Lots and lots of writing advice says that to be great, writers need to do two things: write a lot and read a lot. Why? Because writing exercises your brain and your writing “muscles.” The more you do it, the better you get at it. And reading is how you learn and see what other authors do successfully.
They also say to read a lot of different books, across all genres. I’ve been reading a lot “outside” of my genre lately. I’ve read historical romance, contemporary romance, sci-fi/fantasy, and learned a lot from each. But, the last book I read was back in my own genre: romantic suspense.
I’ve enjoyed all the genres that I’ve read, but getting back to romantic suspense was like coming home, or visiting with an old friend – comfortable, familiar, and enjoyable.
The book I just finished was Drawing Fire, by Janice Cantore, book 1 in her Cold Case Justice series. It was a great read, with a fast-paced plot that kept me guessing until the end who the “bad guy” was. The characters were also interesting, realistic, and relatable. I’m actually starting on the second book in this series (Cold Case Justice) now.
I was interested in this author because Janice is a retired police officer herself, and I knew that would add authenticity to her stories. So much of what we see on television and read about in books is highly inaccurate for how an actual police department operates. I wanted to see how Janice handled the material and presented the characters.
And her main character is, of course, a female officer. This was particularly interesting to me because my main character is also a female officer. I liked how Janice characterized her heroine, Detective Abby Hart – smart, dedicated, tough, willing to do the hard stuff to get the job done, but also tender, caring, and concerned about people.
This is how I see my main character, Samantha Evans, although the two characters are also very different. But it was helpful to see how Janice wrote Abby in both her professional and personal lives.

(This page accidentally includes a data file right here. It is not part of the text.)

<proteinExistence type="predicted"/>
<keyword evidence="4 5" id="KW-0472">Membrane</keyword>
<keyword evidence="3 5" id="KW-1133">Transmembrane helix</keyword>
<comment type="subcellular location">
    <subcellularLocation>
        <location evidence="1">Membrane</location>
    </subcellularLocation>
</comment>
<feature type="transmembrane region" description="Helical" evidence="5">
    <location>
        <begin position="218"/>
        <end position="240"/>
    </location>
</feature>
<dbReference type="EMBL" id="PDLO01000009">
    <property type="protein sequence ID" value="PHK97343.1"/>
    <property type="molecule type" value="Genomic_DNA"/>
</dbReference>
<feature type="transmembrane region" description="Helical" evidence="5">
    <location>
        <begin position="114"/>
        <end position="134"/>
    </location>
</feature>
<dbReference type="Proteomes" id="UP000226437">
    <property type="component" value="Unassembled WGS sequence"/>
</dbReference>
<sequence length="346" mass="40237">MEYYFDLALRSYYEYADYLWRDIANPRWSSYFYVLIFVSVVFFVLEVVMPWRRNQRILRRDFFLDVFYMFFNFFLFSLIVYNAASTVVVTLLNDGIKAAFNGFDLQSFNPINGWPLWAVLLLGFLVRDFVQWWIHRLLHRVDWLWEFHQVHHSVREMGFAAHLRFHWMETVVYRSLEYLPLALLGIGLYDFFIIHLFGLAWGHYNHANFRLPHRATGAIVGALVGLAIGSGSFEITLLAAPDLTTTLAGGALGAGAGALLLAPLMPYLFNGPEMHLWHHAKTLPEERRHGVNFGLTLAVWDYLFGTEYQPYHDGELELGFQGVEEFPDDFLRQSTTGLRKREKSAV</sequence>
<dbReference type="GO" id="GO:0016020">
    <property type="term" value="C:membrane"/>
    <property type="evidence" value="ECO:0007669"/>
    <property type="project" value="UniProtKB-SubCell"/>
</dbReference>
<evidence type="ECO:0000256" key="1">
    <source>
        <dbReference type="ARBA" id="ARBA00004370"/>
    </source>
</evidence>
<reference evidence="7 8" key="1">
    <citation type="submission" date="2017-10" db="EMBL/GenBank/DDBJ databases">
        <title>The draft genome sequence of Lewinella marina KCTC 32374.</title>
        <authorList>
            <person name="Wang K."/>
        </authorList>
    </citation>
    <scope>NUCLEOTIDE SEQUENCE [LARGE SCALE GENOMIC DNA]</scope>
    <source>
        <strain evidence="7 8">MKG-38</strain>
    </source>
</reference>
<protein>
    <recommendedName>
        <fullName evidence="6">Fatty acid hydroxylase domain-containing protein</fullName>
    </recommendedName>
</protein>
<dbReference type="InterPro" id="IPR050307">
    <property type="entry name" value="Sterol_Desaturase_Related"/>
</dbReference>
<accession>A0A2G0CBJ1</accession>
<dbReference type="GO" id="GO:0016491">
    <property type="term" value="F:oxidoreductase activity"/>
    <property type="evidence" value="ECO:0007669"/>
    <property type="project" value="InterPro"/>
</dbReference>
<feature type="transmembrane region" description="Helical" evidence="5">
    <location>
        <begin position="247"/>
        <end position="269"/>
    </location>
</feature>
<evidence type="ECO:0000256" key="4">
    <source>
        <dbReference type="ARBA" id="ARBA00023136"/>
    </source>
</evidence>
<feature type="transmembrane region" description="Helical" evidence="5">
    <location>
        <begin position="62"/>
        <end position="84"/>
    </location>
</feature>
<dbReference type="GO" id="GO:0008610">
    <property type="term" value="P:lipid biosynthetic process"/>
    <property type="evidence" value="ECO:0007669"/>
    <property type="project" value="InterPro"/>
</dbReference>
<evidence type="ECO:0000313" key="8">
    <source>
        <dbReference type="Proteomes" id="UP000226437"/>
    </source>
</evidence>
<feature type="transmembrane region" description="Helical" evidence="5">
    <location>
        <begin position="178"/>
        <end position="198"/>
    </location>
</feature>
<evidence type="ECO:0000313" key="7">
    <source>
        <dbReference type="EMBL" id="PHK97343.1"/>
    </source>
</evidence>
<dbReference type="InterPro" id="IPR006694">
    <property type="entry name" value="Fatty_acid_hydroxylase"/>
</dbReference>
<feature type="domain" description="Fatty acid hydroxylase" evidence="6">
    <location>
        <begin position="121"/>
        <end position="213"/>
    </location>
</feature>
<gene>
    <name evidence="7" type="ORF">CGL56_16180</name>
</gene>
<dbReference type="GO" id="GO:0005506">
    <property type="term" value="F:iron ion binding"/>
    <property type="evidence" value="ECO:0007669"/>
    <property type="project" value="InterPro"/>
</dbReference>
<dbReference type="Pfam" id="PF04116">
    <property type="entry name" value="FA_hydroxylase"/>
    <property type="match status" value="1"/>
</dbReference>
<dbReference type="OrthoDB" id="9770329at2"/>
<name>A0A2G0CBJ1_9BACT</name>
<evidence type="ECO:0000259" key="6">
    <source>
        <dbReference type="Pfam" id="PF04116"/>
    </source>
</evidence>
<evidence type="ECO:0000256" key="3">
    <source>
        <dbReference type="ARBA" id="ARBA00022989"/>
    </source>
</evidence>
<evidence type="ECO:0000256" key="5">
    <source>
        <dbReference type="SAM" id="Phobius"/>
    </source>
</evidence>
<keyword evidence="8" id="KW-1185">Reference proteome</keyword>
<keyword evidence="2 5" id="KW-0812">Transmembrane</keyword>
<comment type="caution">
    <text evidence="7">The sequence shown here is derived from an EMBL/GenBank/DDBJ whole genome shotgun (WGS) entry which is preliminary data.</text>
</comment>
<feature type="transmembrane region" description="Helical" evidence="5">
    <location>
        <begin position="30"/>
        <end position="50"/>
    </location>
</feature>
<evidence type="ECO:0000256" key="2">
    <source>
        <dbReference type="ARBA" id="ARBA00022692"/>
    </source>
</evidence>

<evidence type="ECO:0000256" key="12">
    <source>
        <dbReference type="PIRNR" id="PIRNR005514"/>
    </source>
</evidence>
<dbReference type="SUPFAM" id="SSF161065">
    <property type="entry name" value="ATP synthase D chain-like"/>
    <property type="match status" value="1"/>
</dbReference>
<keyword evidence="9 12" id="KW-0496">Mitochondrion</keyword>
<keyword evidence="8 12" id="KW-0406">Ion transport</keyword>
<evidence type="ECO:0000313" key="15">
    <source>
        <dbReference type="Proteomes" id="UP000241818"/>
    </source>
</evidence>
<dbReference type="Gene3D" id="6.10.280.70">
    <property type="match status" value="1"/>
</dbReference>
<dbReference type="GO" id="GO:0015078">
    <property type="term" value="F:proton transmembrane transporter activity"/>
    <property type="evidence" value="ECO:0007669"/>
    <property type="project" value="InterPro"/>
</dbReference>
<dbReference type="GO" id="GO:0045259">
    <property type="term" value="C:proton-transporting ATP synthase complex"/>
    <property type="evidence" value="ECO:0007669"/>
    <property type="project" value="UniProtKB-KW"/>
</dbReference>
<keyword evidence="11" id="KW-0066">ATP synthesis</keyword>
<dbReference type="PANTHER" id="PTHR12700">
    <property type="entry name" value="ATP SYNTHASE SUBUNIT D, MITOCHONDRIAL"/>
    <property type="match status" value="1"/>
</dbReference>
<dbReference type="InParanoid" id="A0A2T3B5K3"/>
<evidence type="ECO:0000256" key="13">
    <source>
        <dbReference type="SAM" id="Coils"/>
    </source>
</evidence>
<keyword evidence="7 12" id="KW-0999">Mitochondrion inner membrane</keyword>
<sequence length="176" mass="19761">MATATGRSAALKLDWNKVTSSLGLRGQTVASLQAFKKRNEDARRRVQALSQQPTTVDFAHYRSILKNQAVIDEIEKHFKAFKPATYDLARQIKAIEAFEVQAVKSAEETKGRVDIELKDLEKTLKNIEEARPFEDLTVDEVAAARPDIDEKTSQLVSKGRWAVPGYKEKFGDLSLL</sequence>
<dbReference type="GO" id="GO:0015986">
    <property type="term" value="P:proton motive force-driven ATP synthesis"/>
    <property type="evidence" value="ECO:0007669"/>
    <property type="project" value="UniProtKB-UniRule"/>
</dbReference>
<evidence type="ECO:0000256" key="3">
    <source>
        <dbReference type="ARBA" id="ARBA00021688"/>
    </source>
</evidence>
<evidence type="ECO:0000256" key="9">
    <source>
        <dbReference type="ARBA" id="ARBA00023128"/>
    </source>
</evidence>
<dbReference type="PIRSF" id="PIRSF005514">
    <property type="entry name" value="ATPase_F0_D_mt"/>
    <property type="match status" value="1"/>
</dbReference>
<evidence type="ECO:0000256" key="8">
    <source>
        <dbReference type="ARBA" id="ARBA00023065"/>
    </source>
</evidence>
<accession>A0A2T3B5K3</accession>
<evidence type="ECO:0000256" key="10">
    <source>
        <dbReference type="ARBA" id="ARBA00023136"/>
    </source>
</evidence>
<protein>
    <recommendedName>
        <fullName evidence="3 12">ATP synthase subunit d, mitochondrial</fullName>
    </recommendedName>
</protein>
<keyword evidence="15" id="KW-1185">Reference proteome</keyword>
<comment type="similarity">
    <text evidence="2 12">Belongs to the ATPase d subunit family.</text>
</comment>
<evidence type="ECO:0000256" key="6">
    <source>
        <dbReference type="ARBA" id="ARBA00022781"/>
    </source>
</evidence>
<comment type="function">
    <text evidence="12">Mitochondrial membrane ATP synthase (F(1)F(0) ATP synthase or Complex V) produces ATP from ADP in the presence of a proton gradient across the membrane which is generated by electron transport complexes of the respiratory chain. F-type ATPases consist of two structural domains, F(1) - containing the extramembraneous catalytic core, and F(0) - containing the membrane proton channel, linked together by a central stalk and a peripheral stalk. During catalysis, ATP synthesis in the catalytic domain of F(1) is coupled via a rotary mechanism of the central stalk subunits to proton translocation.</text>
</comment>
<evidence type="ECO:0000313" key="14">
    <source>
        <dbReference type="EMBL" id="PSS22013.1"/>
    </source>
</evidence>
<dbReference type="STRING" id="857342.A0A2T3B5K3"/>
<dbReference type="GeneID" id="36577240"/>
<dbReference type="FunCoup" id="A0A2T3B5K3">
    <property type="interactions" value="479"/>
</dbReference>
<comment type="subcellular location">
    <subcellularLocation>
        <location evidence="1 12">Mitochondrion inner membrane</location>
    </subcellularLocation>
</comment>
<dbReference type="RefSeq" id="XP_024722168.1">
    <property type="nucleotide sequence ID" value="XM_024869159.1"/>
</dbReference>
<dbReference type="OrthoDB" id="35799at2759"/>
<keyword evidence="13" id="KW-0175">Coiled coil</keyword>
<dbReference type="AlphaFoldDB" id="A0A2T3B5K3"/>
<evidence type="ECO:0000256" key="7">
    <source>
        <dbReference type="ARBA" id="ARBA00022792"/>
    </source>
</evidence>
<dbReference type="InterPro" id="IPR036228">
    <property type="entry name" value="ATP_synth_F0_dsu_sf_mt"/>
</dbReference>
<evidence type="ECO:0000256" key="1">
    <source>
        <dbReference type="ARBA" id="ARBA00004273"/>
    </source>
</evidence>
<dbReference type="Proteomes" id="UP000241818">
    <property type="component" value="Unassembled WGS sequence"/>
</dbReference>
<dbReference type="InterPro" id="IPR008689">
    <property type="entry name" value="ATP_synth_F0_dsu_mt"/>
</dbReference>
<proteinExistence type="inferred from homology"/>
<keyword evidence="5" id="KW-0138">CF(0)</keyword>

There is another similarity that I wanted to explore in Janice’s writing. This series and her Pacific Coast Justice Series have the same hero and heroine in all three books. The suspense plots are different in each book of the series, but the “romantic” storyline runs through all three books, rather than being tied up by the end of book 1.
This is how I’ve framed my Southern Secrets series as well, with Samantha Evans and Jake Stone as the main characters in the three books and the romantic thread running through the entire series.
Many of the romantic suspense series on the market now have different main characters for each of the books within a series. This is beneficial for a number of reasons. Often, readers like a “happily ever after” with all the loose ends tied up at the end of a book. Plus, readers don’t always get to read a series in order. But there are a number of the popular series that have the same characters throughout. I think it just depends on the story the author is telling and how the plots and characters weave together.
I really enjoyed this book and look forward to the other books in this series. Now, it’s your turn. What do you think about having different characters in a series or using the same ones? Do you prefer one over the other? Is there a series with the same characters that you’ve loved? Can you think of advantages and disadvantages of each? I’d love to hear your thoughts, so please leave a comment below to join the conversation.